DPP GLB Historical Information

This page provides a summary of copyright, licensing and additional behavioral lifestyle training information related to the Diabetes Prevention Program (as of August 2017).  Please contact the DPSC for any questions.

Background: The original DPP intensive lifestyle intervention was developed and copyrighted at the University of Pittsburgh, in 1996, as part of a collaborative multi-center clinical trial with primary funding from the National Institutes of Health-National Institute of Diabetes, Digestive and Kidney Diseases and secondary funding from other federal agencies including the CDC. The main results are included here: https://dx.doi.org/10.1056/NEJMoa012512.

Since this publication, there has been tremendous progress in the translation and dissemination of DPP-derived programs across multiple institutions, including governmental, academic, and other non-commercial and commercial entities.

Diabetes Prevention Program (Copyright © 1996, University of Pittsburgh) 

The University of Pittsburgh no longer licenses the original DPP materials for commercial use. Moreover, there is newer program material available (see below). Existing commercial licenses will be honored through their date of expiration. The original DPP materials are freely available at https://dppos.bsc.gwu.edu/web/dppos/lifestyle and can be used consistent with the following Creative Commons License:  https://creativecommons.org/licenses/by-sa/4.0/

Diabetes Prevention Program-Group Lifestyle Balance™ or DPP-GLB (Copyright © 2008; 2010; 2011; 2017, University of Pittsburgh)

The DPP-GLB materials can be found here: https://www.diabetesprevention.pitt.edu/index.php/for-the-public/for-health-providers/group-lifestyle-balance-curriculum/. University of Pittsburgh investigators, responsible for developing the original DPP intensive lifestyle intervention, and other researchers have adapted and evaluated the lifestyle intervention in numerous community contexts (e.g., primary care, hospitals, worksites, military, faith-based, YMCA’s, community centers, senior services, rehabilitation services). Innovations to the original DPP program derive from continuous National Institute of Health, Department of Defense, CDC and other sources of funded research support. Several derivative research studies using DPP-GLB are referenced here for your information: https://www.diabetesprevention.pitt.edu/index.php/for-the-public/for-health-providers/glb-publications/.

The University of Pittsburgh released a newly updated version of the 22-session (12 month) program materials and a manual of operations (8/1/17).  Licensing information is consistent with the following:  https://creativecommons.org/licenses/by-sa/4.0/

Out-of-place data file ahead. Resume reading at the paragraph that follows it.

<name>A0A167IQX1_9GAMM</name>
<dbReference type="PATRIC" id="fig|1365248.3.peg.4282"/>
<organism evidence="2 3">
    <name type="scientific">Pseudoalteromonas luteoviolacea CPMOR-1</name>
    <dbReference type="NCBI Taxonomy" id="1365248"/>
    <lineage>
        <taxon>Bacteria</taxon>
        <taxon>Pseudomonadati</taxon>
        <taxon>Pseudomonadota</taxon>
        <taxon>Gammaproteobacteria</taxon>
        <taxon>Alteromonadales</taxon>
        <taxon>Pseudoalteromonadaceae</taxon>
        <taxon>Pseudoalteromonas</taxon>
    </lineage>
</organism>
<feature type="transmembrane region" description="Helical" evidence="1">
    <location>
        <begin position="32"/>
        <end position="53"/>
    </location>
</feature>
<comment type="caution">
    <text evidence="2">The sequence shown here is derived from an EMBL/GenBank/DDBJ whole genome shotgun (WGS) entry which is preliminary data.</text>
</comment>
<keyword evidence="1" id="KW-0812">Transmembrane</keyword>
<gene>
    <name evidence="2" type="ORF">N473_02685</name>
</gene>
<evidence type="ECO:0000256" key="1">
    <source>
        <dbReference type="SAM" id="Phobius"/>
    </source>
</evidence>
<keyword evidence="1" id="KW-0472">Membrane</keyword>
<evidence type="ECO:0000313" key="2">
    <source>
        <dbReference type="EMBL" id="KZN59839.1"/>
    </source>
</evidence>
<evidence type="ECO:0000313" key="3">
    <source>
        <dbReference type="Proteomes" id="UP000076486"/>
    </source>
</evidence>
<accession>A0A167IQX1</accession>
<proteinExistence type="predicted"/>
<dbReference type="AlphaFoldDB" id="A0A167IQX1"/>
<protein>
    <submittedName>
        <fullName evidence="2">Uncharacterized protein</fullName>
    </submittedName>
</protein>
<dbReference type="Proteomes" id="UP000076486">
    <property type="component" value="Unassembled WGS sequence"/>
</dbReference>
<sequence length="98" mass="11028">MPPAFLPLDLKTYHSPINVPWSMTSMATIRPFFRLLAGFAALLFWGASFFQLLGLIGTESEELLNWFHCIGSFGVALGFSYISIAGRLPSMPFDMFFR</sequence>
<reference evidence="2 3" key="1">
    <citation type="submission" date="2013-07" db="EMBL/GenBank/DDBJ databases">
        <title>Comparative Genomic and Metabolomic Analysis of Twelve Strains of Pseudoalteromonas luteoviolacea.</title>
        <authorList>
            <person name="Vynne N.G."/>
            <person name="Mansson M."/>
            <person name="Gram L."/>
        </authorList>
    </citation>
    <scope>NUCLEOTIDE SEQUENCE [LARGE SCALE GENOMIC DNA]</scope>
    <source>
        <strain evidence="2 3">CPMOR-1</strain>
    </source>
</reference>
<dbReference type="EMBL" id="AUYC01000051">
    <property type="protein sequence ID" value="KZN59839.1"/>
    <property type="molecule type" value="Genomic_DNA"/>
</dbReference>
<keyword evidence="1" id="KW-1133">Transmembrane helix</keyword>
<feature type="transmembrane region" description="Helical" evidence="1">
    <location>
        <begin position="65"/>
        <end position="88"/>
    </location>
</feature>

We ask you to reference these citations when documenting use of the DPP-GLB materials.1-3

1Knowler WC, Barrett-Connor E, Fowler SE, Hamman RF, Lachin JM, et al. 2002. N Engl J Med 346: 393-403. http://www.nejm.org/doi/full/10.1056/NEJMoa012512

2Diabetes Prevention Program (DPP) Research Group. The Diabetes Prevention Program (DPP): description of lifestyle intervention. 2002. Diab Care 25:2165-2171. http://dx.doi.org/10.2337/diacare.25.12.2165

3Kramer MK, Kriska AM, Venditti EM, Miller RG, Brooks MM, et al. 2009. Am J Prev Med 37:505-511. http://dx.doi.org/10.1016/j.amepre.2009.07.020

CDC-Prevent T2 (government-produced materials)

The Prevent T2 Curriculum was not developed at the University of Pittsburgh and may be found at https://www.cdc.gov/diabetes/prevention/lifestyle-program/curriculum.html

This curriculum is based on the original 2002 DPP trial, and other follow-up studies. These materials were released in January of 2016, and specific data regarding the use of this specific program are not available at present. However, there are participant level data available regarding the National Diabetes Prevention Program (NDPP) efforts referencing the period February 2012 through January 2016. https://doi.org/10.2337/dc16-2099

National Diabetes Prevention Program Recognition:

The Centers for Disease Control & Prevention Diabetes Prevention Recognition Program (CDC-DPRP) http://www.cdc.gov/diabetes/prevention/pdf/dprp-standards.pdf  determines whether any given program or product meets the stated National Diabetes Prevention Program (NDPP) requirements.  Note: The DPP-GLB curriculum has been approved for application to the CDC recognition program and has been used successfully to achieve full CDC-DPRP status. We encourage all organizations using our materials to apply for recognition.

Diabetes Prevention Program-Group Lifestyle Balance™ Training Workshops.

The DPSC faculty at the University of Pittsburgh are available for consultation regarding delivery of behavioral lifestyle interventions. In addition, we work with a third-party licensee to offer training programs for new and more experienced lifestyle coaches (Lifestyle Coach Course and Master Trainer).  If you are interested in providing a training workshop for your research project for your organization, please contact Innovative Wellness Solutions DPPinfo@iwellnessnow.com .